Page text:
AUSTIN, Texas — Pierceson Coody fulfilled what he called "a lifelong goal" April 14 when became the No. 1-ranked amateur in the world, according to the World Amatuer Golf Rankings (wagr.com). Now he's hoping to lead his team to a Big 12 title.
"In whatever sport you're playing, you aspire to find a way to get to the top," Coody said Wednesday. "When I got to Texas that was one of the very first goals I put down."
He imagined it upon arrival in Austin, and benefitted from being around someone who already had accomplished it in teammate Cole Hammer, who claimed the ranking in 2019.
"My teammate, Cole Hammer, was close to that position and got there the following summer [when I first got to Texas], so I had a good gauge of what it took to get there," Coody recalled.
While Coody was leapfrogged for the top spot by Keita Nakajima this week, he has not cooled off, and remains at No. 2 in the world, heading into next week's Big 12 Championships.
"I won a big amateur event my freshman year over the winter break, so it didn't count towards my college career, but I felt like I played my best golf at that point," Coody said. "The Western Am during the summer, I did the same thing: just hit the ball really solid, never got out of position. But it's only been a week at a time, and the fact that I've felt that level for about two months straight now in competitive golf has been the difference. I feel like I've been building each week."
Coody said that for as long as he can remember, golf has been a part of his life. It almost has to be for someone whose grandfather won the 1971 Masters, defeating Jack Nicklaus by two strokes, and whose father played collegiately at Texas.
"I've played since I can remember," Coody said. "There's pictures of me on the range, just holding a club and that kind of thing."
But there was a time when Coody gave up golf entirely.
"I've always loved golf, but there was a time when I didn't," the two-time All-America said. "In fifth or sixth grade I really hated it. I told my granddad 'I hate golf. I never want to play it again.' I think it was a little shock to his system that I didn't play for a while, but once you get older and you start hitting the ball a little further, golf becomes really exciting. With the people and the family I have around me, it was really easy to get back into the game."
While his grandfather, Charles, accomplished plenty on the PGA Tour and his father, Kyle, was the first Coody to play at Texas, Coody said his mother, Debbie, has had an equally big impact on his golf career.
"My mom is the biggest cheerleader," Coody said with a smile. "All she cares about is that I'm happy. If I shoot 80 or 65, but come off the course smiling, she's happy. That's been her influence: keeping a level head through everything. It's easy to get so result-oriented, but at the end of the day, I'm playing golf at The University of Texas. I could never have asked for anything more in high school."
He and his twin brother, Parker, followed in their father's footsteps in signing with Texas in 2018. The Longhorn golf program has a storied legacy, having produced current Tour members in Jordan Spieth, Dylan Frittelli and Scottie Scheffler, a list many expect Coody to join. He said Wednesday that the history of greatness when it comes to golf on the Forty Acres is something of which he and the current team are frequently reminded.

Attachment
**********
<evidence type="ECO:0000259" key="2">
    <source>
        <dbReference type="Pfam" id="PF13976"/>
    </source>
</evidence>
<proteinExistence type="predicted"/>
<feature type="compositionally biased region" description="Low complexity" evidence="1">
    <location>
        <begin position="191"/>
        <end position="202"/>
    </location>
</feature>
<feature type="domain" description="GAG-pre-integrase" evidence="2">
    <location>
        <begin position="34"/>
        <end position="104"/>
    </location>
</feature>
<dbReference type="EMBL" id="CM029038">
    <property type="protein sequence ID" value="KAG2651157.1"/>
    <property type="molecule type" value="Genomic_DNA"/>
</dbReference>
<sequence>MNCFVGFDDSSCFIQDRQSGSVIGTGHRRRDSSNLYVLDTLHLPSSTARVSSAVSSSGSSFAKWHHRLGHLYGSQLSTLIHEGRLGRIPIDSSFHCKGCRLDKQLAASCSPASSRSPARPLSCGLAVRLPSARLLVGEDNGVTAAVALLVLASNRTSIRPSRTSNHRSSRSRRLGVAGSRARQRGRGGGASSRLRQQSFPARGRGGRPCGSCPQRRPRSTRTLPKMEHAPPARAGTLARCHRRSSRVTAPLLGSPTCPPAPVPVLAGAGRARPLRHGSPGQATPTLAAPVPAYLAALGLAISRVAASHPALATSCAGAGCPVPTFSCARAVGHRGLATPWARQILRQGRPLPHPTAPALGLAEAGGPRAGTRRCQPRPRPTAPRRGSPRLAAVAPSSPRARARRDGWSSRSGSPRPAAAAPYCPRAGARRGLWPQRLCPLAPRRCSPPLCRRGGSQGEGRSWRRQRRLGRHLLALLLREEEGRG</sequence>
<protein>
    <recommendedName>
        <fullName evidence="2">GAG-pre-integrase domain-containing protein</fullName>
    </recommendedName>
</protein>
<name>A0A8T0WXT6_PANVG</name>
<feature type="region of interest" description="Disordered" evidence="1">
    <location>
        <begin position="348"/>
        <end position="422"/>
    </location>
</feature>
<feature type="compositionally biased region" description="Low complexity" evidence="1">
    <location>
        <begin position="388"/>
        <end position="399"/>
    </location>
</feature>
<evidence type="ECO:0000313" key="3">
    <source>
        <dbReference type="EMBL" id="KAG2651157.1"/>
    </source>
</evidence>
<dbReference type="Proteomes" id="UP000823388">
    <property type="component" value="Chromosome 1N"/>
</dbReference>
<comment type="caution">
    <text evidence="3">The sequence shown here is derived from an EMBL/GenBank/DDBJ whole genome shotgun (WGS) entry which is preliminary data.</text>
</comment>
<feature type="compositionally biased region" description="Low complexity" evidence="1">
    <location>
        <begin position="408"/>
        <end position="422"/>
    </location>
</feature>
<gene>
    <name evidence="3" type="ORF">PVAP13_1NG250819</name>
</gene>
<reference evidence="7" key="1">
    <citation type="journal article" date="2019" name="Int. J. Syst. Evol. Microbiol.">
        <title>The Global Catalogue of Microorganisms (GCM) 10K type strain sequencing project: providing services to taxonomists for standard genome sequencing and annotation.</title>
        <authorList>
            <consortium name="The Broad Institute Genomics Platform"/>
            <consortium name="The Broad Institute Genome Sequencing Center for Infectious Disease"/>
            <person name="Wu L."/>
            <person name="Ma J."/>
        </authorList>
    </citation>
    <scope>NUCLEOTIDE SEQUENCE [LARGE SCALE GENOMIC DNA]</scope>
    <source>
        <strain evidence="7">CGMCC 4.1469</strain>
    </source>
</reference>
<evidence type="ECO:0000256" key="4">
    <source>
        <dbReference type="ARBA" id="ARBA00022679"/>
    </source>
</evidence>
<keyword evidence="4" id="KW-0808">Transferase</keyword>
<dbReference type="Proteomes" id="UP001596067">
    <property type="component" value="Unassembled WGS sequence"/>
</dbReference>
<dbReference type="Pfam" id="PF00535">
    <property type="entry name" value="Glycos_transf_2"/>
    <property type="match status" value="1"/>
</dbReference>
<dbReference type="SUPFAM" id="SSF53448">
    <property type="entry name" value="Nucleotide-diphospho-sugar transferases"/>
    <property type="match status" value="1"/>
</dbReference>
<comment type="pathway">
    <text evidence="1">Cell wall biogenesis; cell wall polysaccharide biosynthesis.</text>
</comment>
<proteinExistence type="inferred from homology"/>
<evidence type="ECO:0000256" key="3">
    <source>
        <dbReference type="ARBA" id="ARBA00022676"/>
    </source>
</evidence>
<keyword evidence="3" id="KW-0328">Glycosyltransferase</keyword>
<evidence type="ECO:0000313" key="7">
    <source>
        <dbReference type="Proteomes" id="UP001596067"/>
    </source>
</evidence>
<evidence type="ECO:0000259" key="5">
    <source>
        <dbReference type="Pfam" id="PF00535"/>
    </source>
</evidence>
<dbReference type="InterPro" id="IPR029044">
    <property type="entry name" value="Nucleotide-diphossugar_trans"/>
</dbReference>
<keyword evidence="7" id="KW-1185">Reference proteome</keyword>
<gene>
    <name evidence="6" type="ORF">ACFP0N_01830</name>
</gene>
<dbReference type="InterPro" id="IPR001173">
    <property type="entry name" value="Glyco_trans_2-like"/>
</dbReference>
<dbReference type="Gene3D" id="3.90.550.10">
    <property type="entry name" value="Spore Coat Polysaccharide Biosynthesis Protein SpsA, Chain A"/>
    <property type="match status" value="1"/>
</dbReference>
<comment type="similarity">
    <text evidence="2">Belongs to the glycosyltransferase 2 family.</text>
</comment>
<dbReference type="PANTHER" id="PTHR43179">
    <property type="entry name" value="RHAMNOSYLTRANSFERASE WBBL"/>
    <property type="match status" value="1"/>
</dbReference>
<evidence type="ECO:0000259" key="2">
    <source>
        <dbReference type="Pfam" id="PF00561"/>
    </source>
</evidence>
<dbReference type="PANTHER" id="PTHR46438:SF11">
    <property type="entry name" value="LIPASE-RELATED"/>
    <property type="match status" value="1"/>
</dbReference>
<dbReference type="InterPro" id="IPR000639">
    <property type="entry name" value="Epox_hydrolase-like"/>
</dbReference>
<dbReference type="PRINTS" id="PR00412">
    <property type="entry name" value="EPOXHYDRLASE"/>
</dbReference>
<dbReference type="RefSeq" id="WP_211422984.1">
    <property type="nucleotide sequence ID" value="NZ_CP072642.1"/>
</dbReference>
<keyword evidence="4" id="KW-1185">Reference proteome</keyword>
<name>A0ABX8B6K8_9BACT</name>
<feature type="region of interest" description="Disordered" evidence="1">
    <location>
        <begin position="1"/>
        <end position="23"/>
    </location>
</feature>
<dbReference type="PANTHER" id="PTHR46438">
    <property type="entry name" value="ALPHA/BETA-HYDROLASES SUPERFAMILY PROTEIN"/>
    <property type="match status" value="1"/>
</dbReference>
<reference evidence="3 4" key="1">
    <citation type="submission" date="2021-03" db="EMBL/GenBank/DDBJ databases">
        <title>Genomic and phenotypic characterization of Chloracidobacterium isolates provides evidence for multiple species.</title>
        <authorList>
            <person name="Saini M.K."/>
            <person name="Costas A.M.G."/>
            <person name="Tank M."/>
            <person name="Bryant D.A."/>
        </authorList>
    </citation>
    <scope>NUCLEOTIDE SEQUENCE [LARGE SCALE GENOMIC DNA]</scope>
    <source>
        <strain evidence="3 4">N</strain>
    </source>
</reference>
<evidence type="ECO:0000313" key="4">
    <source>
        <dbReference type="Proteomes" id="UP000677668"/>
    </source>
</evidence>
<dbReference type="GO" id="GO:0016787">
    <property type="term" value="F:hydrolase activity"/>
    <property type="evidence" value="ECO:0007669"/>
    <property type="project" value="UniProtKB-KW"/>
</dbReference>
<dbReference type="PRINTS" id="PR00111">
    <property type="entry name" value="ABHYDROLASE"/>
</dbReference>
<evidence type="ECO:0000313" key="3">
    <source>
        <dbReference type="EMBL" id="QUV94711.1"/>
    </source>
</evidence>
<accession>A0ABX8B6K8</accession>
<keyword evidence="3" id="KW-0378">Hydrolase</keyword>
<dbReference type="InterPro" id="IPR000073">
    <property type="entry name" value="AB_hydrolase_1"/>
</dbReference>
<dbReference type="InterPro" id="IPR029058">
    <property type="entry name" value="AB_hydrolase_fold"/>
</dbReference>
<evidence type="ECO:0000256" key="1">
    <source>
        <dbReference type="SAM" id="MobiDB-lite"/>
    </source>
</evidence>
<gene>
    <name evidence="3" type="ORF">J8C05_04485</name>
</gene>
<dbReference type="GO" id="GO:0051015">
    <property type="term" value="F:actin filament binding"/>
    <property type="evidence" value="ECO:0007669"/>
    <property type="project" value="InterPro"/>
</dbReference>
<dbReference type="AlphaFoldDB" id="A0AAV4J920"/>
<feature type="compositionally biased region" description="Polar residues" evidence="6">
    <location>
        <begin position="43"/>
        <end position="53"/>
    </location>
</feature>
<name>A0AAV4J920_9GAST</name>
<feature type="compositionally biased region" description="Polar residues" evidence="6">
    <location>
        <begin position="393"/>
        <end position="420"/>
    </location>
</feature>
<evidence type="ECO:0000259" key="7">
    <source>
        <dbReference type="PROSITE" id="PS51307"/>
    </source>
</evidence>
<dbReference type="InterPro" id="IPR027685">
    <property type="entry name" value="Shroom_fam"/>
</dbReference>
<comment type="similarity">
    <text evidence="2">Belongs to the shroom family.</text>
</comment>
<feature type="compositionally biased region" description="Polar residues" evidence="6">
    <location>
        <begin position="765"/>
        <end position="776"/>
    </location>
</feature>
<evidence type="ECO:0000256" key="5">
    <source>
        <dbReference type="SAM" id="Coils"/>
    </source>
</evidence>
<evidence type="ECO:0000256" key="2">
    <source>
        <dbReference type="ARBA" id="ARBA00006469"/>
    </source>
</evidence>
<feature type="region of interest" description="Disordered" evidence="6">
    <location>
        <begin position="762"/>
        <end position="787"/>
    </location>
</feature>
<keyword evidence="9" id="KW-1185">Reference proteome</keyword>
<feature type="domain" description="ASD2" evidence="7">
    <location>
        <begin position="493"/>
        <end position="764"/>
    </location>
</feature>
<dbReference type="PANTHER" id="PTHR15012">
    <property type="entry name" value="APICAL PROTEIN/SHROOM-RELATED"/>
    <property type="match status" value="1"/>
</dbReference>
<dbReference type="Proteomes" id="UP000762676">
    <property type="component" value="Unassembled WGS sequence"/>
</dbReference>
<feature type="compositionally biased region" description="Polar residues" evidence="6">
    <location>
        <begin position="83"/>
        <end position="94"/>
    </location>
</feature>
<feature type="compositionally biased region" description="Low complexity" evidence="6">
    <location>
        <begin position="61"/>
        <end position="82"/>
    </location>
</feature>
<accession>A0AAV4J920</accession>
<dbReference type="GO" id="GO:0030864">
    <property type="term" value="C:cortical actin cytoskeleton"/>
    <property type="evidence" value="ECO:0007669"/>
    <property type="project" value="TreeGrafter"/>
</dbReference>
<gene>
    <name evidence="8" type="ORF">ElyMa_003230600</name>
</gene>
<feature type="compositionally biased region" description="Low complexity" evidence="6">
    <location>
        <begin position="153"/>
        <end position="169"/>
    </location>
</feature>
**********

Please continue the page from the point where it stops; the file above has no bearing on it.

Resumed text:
"I definitely feel it and understand it," Coody said. "In our locker room, we have the posters of all the All-Americans and the staff bags surrounding us, so you don't forget where you are and what you're supposed to be doing. To know that I'm taking the right steps to get there is nice, but we still have a long way to go."
Coody is only scratching the surface of his goals for his collegiate career. As a junior this season, he is third in the nation in the NCAA Individual Rankings by GolfStat, but is aiming to change that prior to the season's end. Winning the Ben Hogan Award, given annually to the nation's top golfer across the NCAA Div. I, II, III, NAIA, and JUCO levels, is another goal he has set for himself; he was named a semifinalist for the award Thursday.
"To start the year, I was in the top 10 in the world amateur rankings, so to get to No. 5 and then get to No. 1 kind of came together," Coody said. "The other big ones are the Ben Hogan Award following the college season and the Haskins Award. If you had two college golf awards to win, those are the pinnacles."
Coody is the rare type who excels in an individual sport but embraces the team aspect. He has led Texas to five top-three finishes this season. The Longhorns are ranked No. 6 in the nation according to GolfStat entering next week's Big 12 Championships.
"We talked about that a lot in team meetings and going over the course between rounds," Coody said. "Golf is a team (sport, so) it's important to encourage one another. That's one of the things I thought we were struggling with at the beginning of the year. Between holes, you'll see a lot of these teams high-fiving each other, clapping and encouraging each other on putts.
"We weren't a team in the fall. We've come together a lot, though we haven't found immediate success."
Though Texas has won just one tournament this season, the Horns still enter next week's conference championship as one of the favorites to take home the Big 12 crown.
"To say we're tied of losing to Oklahoma is an understatement," Coody said with a laugh.
To change that, he believes it will take a strong performance from all five in Texas' lineup.
"We've had a lot of success individually, one or two guys per tournament," Coody said. "We just need one week where everyone feels like they had one or two rounds that were great. If everyone steps up on a shot or two, it goes a long way of just feeling positive about the way you're going the rest of the season."